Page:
The United Nations (UN) General Assembly established the International Day of Innocent Children Victims of Aggression in August 19, 1982 as it was focused on victims of the Lebanon war. It was later aimed at acknowledging the pain suffered by children throughout the world who are victims of physical, mental and emotional abuse. While today, June 4 marks the affirmation of the UN's commitment to protect the rights of children, its objective is to educate the public on issues of concern to mobilise political will and resources to address global problems and to celebrate and reinforce achievements of humanity. Hence, I'd be educating us on physical and emotional child abuse and how it affects their mental health.
Child abuse is when a caregiver deliberately denies a child appropriate care or intentionally inflicts harm or harms on a child while disciplining them. It involves corporal punishment that results in physical injuries like bruises, scratches, welts or broken bones. Physical child abuse is the injury inflicted on a child through bodily contact with a wicked or malicious aim. It can be as a result of beating, kicking, punching, biting, burning, shaking or otherwise harming a child physically. That is, it is an intentional act. It's not physical child abuse if it's not intentional. It's intentional if you see it as a means of exercising control, demanding respect and proving or showing your role as a caregiver. This act is common as stated in an article in medicineNet, 'next to child neglect, physical abuse is the second most frequently reported form of child abuse accounting for 25% of all cases of child abuse'.
When a parent or caregiver sees physical abuse as a means to show or prove an obvious fact, then, something is wrong with either the upbringing, school or environment of such child. That should be addressed not the child! A child wouldn't do something different from their caregiver if their environment or school doesn't give another perspective. It would be the caregiver's fault if they are not sincere with their child. When a child who has been fed with lies from the home learns the truth outside the home, it would be difficult for such caregiver to gain back the sincerity, openness and trust of that child. This is where the upbringing should be questioned.
Emotional child abuse on the other hand is something most caregivers have normalised. They believe abusing their children emotionally is a way to be in control and if they still fail to adhere, they further abuse them, physically. However, it is the most damaging form of maltreatment which affects their emotional, mental and physical health as well as their social and cognitive development. It is an intentional act designed to control, subdue or isolate a child using fear, threat and humiliation. It ranges from verbal abuse and constant criticism; more subtle tactics such as intimidation, manipulation; neglect to not being pleased. I believe 1 in every 3 Nigerians have faced emotional abuse in their lifetime.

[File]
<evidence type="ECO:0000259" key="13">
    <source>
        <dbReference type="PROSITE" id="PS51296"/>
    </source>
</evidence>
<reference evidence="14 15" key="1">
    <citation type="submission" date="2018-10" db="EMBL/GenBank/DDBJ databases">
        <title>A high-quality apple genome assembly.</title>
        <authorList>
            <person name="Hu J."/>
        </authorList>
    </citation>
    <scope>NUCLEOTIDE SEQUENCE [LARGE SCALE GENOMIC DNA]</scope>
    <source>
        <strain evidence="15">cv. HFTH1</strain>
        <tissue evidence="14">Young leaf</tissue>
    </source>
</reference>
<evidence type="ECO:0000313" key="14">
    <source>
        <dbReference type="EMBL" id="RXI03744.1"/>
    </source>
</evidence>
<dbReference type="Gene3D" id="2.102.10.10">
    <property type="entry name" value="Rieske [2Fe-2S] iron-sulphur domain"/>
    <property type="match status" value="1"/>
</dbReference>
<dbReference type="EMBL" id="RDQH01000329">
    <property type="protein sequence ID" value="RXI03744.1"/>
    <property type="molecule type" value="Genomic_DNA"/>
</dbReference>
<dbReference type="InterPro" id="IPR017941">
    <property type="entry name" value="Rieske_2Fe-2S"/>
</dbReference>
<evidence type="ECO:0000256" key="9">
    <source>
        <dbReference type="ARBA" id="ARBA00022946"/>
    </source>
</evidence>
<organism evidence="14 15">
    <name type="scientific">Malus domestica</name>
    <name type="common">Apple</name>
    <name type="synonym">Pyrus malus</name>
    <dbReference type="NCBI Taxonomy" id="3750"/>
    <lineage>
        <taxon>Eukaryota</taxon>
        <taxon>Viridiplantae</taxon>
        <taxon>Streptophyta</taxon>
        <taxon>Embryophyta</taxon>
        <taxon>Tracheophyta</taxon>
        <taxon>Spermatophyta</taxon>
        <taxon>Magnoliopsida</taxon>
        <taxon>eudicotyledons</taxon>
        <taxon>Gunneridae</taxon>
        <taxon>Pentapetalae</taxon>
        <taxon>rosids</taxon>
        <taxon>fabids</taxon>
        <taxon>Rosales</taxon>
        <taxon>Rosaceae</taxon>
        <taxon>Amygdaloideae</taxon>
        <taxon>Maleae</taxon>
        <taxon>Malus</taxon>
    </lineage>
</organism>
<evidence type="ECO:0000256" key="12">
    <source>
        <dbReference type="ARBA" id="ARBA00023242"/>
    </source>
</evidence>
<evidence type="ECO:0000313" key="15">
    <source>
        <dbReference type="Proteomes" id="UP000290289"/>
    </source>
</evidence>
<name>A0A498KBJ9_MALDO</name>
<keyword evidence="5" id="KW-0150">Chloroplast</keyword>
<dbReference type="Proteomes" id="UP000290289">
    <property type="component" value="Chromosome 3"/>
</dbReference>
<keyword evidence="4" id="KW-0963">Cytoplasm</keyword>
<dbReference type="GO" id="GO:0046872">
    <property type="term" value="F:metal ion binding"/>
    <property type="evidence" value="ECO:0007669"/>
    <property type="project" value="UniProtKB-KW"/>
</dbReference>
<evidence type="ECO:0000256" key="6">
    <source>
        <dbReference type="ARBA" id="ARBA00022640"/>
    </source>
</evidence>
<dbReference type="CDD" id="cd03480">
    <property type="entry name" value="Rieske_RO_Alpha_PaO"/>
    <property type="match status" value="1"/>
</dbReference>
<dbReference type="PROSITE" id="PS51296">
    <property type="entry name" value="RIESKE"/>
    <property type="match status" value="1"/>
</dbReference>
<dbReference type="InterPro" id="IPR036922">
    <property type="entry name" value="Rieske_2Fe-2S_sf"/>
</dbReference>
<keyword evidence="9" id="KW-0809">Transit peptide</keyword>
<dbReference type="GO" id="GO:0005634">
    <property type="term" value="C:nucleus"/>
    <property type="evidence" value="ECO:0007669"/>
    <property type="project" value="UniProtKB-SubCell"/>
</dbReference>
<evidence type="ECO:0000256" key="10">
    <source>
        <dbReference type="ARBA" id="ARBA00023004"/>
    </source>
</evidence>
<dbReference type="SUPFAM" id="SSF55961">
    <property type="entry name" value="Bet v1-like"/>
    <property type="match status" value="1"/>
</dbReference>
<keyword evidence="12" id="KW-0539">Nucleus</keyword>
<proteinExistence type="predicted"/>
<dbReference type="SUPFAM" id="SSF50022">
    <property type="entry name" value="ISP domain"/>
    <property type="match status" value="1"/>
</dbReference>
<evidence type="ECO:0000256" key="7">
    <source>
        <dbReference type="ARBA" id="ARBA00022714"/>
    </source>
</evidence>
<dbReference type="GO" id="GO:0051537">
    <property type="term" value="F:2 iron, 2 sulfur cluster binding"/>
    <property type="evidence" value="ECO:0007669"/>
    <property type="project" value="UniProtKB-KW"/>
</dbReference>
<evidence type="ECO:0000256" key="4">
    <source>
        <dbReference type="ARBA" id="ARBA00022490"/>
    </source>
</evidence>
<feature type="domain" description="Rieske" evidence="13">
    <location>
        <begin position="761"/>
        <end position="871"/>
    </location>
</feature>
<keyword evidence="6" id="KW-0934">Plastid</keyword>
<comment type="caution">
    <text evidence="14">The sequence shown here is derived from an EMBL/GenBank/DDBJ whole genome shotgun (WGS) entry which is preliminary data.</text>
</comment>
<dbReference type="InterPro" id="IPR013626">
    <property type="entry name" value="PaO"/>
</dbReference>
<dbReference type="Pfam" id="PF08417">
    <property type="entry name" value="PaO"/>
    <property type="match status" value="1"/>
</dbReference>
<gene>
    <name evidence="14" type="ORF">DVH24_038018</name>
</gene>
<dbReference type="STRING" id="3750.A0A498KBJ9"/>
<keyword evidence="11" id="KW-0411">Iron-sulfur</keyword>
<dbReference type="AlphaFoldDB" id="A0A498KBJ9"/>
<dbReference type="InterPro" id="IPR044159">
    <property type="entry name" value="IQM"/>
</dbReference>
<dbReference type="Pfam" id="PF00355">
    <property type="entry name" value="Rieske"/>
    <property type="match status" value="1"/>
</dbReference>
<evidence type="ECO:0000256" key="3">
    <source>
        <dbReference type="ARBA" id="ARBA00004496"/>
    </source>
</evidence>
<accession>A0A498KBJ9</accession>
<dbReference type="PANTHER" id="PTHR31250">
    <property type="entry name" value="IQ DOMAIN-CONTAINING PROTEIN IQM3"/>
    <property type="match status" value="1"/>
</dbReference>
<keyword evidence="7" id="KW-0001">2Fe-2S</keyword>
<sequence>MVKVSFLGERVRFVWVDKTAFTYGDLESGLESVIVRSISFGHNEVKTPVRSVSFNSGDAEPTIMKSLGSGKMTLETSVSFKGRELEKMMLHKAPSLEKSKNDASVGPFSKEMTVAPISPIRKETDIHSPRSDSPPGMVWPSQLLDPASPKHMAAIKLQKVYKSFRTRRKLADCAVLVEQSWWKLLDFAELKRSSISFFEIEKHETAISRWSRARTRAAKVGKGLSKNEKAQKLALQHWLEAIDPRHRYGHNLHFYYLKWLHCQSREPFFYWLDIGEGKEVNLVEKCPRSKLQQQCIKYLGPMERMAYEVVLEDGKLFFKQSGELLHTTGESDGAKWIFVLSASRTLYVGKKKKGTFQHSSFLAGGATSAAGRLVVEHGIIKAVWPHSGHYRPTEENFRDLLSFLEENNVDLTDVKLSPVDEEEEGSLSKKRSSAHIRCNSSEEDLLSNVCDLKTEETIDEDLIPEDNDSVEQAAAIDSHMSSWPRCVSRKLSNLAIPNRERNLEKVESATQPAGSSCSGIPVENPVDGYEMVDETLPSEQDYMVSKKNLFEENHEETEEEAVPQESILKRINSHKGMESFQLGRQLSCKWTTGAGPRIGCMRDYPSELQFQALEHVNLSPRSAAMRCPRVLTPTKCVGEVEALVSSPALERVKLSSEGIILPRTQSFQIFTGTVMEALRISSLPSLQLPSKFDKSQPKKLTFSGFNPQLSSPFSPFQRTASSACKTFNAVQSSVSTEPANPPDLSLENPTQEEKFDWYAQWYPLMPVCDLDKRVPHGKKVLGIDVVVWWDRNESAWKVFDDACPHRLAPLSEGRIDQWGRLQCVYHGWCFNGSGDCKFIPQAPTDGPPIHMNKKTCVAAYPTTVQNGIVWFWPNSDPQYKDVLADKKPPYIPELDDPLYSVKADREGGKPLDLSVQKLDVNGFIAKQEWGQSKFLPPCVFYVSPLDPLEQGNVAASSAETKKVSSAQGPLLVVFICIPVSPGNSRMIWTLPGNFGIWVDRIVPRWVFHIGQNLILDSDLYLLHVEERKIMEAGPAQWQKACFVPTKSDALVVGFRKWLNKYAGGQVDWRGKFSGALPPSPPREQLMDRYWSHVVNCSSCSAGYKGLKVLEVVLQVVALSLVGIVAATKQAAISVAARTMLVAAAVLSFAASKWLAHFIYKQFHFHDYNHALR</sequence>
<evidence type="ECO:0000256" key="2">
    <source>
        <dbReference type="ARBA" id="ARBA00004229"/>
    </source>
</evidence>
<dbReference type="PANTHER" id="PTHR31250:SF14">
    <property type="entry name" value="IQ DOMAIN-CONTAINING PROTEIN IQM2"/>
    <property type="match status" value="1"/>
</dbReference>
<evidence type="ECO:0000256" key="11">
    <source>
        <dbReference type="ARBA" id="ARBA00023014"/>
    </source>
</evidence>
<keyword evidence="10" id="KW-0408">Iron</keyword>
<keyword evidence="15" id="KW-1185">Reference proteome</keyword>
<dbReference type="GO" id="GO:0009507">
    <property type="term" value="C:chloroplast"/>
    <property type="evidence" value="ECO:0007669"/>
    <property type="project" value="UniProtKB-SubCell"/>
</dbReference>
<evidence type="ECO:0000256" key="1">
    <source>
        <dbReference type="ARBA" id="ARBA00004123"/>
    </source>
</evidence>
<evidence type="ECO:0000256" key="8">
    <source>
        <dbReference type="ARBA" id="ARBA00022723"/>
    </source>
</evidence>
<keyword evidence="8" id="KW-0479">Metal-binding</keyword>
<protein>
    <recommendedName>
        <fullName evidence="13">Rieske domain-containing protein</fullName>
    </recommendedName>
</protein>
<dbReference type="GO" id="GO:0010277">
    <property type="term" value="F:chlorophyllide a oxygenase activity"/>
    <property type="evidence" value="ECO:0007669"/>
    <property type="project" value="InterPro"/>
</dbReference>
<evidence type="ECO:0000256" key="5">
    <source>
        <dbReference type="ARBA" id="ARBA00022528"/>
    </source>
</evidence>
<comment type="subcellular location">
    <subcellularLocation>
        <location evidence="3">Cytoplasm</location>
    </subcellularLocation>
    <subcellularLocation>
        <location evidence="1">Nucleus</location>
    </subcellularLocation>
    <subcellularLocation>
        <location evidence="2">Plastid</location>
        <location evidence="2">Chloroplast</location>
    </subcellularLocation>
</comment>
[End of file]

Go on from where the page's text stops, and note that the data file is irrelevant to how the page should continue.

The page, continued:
We are not to blame anyone because it is believed to be more cultural than normal. It's cultural because one of the caregivers if not both were emotionally abused when they were children. Then, emotional as well as physical abuse were the means to be in control. Hence, it became a way of life.
Subjecting a child to fear, threat, humiliation or physical injury doesn't only affect their performance in school but injure their self-worth or self-esteem. It becomes difficult for them to maintain a healthy relationship because they doubt themselves or see themselves in the mirror of verbal abuse rained on them by their caregivers. They might become delinquent, quick to getting angry, feel isolated, more clingy or dependent on relationships outside the home and complain of headaches and stomachaches. They might be aggressive, express thoughts of hurting themselves or others, anxious, panic or depressed. When a child show few of those, it means their mental health is being affected.
An emotionally and physically abused child feels they are not worthy or enough. Therefore, if they see one who gives them care outside the home, they embrace it irrespective of sex or gender not minding or knowing the motive of the new caregiver. It affects their mental health in that they welcome depression, fear and anxiety. They feel worthless and bad about themselves. And if care is not taken, they hurt themselves or commit suicide. And if they survive it, they repeat the cycle because that is the only way control can be gained while the next generation suffers again! It's high time we stopped all forms of child abuse.
Everyone wants to be loved and respected. A child earns respect from their caregiver if they are being told the truth and shown love. They feel important when they are told how amazing they and their performances are. And if there is a need for improvement, they are not harshly but politely told. This means a whole lot to the child which helps them develop confidence and high self-esteem. The child won't easily give in to peer pressure and would also be open to their caregiver if they are going through anything. This is not just the beginning of physical and emotional wellness but mental wellness as well.
As we mark the international day of innocent children victims of aggression today, let's show love to every child in words and actions. Say good things to them. Make them feel important because they really are important and you'd see how peaceful the home would be. If they go wrong, correct them in dialogue not abusive words. Make them know what they did is wrong and why it's wrong. Saving the child mentally begins with making their physical and emotional safety a priority. Why don't we spare the rod in words and actions to save the children and the world?